April 30, 2021

Shafat Glacier Separation and Stagnation, India

Posted by Mauri Pelto

Shafat Glacier in 1997 and 2020 Landsat images.  1-6 are different tributaries with the main glacier being #1. A marks the junction of #1 and #6.

Shafat Glacier occupies the northeast flank of Nun Kun Peak in Ladakh India and drains into the Suru valley. The main valley glacier (1) has been fed by a decreasing number of tributaries. Shukla et al (2020) identified an increase in annual temperature has driven a 6% loss in regional glacier area and a 62% expansion in debris cover from 1971-2017. Here we compare Landsat imagery from 1997-2020 to identify this glaciers response to climate change.

In 1997 and 1998 tributary 2 and 3 join and then the debris covered sections connects to the main valley glacier #1. Tributary 4 terminus is the meeting point of two glacier tongues.  The active non-debris covered ice of Tributary #6 reaches to the valley adjacent to Point A where it meets the main valley tongue.  The active clean ice of the main tongue extends beyond Point A.  In 1997-2000 the terminus is heavily debris covered with the main discharge from beneath the glacier at Point B.  The active ice of Tributary 6 extends to within 1.5 km of the terminus, while the active/clean ice of the main tongue extends to within 1.3 km of the terminus. The snowline is at 4900 m in 1997 and 5100 m in 1998. By 2018-2020 the active ice area now ends 2.5  km from the terminus for Tributary 6 and 5.1 km from the terminus for the main glacier.  Debris cover extends 5.3 km from the terminus up the main tongue and 2.7 km from terminus at Point B up Tributary 6. Retreat is hard to discern with the extensive stagnant debris covered area. Tributary 4 has separated into two parts, and tributary 2 and 3 have separated from each other and the main valley glacier. In 2018 the snowline is at 5200 m, while in 2020 it is 5050 m.  The consistent high snowlines have led to glacier thinning, debris cover expansion, and increasing stagnation of the main glacier tongue. The stagnation is indicated by the increasingly concave cross profile and the lack of crevassing in the lower 5 km of the main glacier tongue below 4600 m. The low slope of the glacier from 4250-4400 m, of 4.8% suggests a proglacial lake could form in this reach of the main valley.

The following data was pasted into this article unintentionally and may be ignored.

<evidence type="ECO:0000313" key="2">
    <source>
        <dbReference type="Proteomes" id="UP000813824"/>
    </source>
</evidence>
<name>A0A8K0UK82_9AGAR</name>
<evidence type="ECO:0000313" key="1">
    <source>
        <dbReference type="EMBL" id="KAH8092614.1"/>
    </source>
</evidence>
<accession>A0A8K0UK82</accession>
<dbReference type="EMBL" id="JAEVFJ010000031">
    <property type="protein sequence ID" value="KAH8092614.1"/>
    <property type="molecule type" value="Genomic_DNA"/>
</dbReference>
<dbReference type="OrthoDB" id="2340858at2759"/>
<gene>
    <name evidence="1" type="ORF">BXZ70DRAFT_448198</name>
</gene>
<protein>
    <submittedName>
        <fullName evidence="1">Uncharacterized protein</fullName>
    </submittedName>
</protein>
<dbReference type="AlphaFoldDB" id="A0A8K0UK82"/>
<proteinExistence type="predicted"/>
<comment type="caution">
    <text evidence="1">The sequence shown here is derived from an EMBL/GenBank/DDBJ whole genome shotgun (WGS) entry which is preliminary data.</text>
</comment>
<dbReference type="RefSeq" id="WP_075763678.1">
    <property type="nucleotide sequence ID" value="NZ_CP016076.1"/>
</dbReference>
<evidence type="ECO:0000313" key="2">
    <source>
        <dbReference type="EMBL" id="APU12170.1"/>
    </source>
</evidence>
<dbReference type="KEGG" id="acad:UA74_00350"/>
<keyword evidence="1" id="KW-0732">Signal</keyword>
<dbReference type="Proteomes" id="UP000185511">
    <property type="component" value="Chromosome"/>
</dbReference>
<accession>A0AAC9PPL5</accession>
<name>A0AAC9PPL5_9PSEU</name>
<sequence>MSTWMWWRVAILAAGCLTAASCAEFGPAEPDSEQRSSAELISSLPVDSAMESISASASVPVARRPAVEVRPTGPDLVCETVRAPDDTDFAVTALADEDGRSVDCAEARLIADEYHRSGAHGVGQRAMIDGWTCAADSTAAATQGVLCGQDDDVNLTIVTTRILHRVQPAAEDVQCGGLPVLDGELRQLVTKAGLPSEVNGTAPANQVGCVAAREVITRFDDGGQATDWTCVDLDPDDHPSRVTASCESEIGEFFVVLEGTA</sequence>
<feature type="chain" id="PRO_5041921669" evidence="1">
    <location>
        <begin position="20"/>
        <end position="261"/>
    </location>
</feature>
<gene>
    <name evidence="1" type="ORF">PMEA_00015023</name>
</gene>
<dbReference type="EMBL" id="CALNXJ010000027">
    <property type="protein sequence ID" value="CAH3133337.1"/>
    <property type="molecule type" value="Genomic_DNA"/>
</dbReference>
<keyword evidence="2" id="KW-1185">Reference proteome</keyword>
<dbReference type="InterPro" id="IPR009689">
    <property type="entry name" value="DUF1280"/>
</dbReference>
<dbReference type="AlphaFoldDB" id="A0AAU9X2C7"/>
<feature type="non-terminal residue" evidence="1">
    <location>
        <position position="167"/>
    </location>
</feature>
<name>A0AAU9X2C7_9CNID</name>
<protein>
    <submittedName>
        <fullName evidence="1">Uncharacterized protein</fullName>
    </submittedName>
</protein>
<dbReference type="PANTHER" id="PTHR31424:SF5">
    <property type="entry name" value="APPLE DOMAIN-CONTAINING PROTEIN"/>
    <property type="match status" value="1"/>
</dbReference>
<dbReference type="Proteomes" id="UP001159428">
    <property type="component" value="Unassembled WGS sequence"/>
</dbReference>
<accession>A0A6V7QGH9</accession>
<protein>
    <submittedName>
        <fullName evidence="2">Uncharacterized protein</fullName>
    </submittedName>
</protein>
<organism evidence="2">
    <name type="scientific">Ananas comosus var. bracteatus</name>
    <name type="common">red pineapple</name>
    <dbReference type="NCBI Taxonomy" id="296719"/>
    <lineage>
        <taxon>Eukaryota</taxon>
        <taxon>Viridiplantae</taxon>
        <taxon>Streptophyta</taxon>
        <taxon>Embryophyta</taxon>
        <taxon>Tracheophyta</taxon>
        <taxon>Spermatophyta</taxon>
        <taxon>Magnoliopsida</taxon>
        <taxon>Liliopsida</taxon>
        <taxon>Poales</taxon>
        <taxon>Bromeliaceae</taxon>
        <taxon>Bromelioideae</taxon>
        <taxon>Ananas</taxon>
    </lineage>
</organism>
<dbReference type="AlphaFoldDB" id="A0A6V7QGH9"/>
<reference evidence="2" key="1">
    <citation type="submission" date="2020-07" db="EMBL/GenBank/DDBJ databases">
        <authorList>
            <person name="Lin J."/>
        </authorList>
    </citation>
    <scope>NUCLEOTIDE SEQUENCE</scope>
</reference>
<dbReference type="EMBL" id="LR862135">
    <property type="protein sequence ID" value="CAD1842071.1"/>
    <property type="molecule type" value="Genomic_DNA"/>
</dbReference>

The glacier volume loss is more substantial than the area loss, with retreat less than on Kolahoi Glacier, but volume loss similar (Rashid et al 2019). Loss of glacier area leads to summer glacier runoff declines, which impacts irrigation Rashid et al 2019). The Suru River also has a 44 MW run of river Chutak Hydropower plant.

Shafat Glacier in 1998 and 2018 Landsat images.  1-6 are different tributaries with the main glacier being #1. A marks the junction of #1 and #6.

Digital Globe image of the terminus reach in 2000 and 2019. B marks the location of main river exiting from beneath the glacier. A marks the junction of the two glaciers. 1 and 6 indicate the two main glaciers that join 2 km above the Shafat Glacier terminus. Note debris cover spread particularly on main tongue.